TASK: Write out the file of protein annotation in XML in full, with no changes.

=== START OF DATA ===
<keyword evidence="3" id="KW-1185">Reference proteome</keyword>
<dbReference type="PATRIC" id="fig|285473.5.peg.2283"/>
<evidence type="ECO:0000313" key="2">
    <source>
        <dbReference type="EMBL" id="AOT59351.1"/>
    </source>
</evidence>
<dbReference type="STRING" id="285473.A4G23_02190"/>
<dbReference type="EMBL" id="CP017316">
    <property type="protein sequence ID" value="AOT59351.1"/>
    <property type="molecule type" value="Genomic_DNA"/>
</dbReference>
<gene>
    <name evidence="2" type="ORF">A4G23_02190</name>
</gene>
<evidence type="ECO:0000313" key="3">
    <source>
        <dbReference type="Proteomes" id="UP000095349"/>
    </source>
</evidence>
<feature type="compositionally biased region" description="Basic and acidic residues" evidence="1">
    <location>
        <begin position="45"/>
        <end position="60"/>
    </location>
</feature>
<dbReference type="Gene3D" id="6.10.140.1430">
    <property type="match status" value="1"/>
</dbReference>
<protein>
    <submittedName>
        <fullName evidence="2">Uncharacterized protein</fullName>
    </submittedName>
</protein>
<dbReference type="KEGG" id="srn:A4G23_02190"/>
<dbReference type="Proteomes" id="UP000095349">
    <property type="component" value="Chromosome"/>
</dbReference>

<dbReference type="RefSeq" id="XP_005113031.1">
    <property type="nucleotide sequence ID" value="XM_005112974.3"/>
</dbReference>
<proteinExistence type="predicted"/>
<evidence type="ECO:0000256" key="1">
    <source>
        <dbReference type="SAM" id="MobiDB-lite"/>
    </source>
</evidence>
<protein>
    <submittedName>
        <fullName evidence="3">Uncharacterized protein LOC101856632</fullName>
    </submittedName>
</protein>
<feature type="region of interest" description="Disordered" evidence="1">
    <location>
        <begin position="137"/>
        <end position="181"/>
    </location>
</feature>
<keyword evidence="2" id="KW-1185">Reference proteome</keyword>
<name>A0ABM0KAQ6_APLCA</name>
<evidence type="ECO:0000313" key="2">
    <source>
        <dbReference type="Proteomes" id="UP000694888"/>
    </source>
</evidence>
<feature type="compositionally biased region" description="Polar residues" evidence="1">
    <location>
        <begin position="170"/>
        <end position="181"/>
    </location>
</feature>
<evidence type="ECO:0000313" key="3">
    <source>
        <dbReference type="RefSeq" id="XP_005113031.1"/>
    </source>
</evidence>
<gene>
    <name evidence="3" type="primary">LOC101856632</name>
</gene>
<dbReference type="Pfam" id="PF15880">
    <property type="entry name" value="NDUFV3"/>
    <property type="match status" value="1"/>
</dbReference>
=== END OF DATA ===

<keyword evidence="3" id="KW-1185">Reference proteome</keyword>
<dbReference type="PATRIC" id="fig|285473.5.peg.2283"/>
<evidence type="ECO:0000313" key="2">
    <source>
        <dbReference type="EMBL" id="AOT59351.1"/>
    </source>
</evidence>
<dbReference type="STRING" id="285473.A4G23_02190"/>
<dbReference type="EMBL" id="CP017316">
    <property type="protein sequence ID" value="AOT59351.1"/>
    <property type="molecule type" value="Genomic_DNA"/>
</dbReference>
<gene>
    <name evidence="2" type="ORF">A4G23_02190</name>
</gene>
<evidence type="ECO:0000313" key="3">
    <source>
        <dbReference type="Proteomes" id="UP000095349"/>
    </source>
</evidence>
<feature type="compositionally biased region" description="Basic and acidic residues" evidence="1">
    <location>
        <begin position="45"/>
        <end position="60"/>
    </location>
</feature>
<dbReference type="Gene3D" id="6.10.140.1430">
    <property type="match status" value="1"/>
</dbReference>
<protein>
    <submittedName>
        <fullName evidence="2">Uncharacterized protein</fullName>
    </submittedName>
</protein>
<dbReference type="KEGG" id="srn:A4G23_02190"/>
<dbReference type="Proteomes" id="UP000095349">
    <property type="component" value="Chromosome"/>
</dbReference>

<dbReference type="RefSeq" id="XP_005113031.1">
    <property type="nucleotide sequence ID" value="XM_005112974.3"/>
</dbReference>
<proteinExistence type="predicted"/>
<evidence type="ECO:0000256" key="1">
    <source>
        <dbReference type="SAM" id="MobiDB-lite"/>
    </source>
</evidence>
<protein>
    <submittedName>
        <fullName evidence="3">Uncharacterized protein LOC101856632</fullName>
    </submittedName>
</protein>
<feature type="region of interest" description="Disordered" evidence="1">
    <location>
        <begin position="137"/>
        <end position="181"/>
    </location>
</feature>
<keyword evidence="2" id="KW-1185">Reference proteome</keyword>
<name>A0ABM0KAQ6_APLCA</name>
<evidence type="ECO:0000313" key="2">
    <source>
        <dbReference type="Proteomes" id="UP000694888"/>
    </source>
</evidence>
<feature type="compositionally biased region" description="Polar residues" evidence="1">
    <location>
        <begin position="170"/>
        <end position="181"/>
    </location>
</feature>
<evidence type="ECO:0000313" key="3">
    <source>
        <dbReference type="RefSeq" id="XP_005113031.1"/>
    </source>
</evidence>
<gene>
    <name evidence="3" type="primary">LOC101856632</name>
</gene>
<dbReference type="Pfam" id="PF15880">
    <property type="entry name" value="NDUFV3"/>
    <property type="match status" value="1"/>
</dbReference>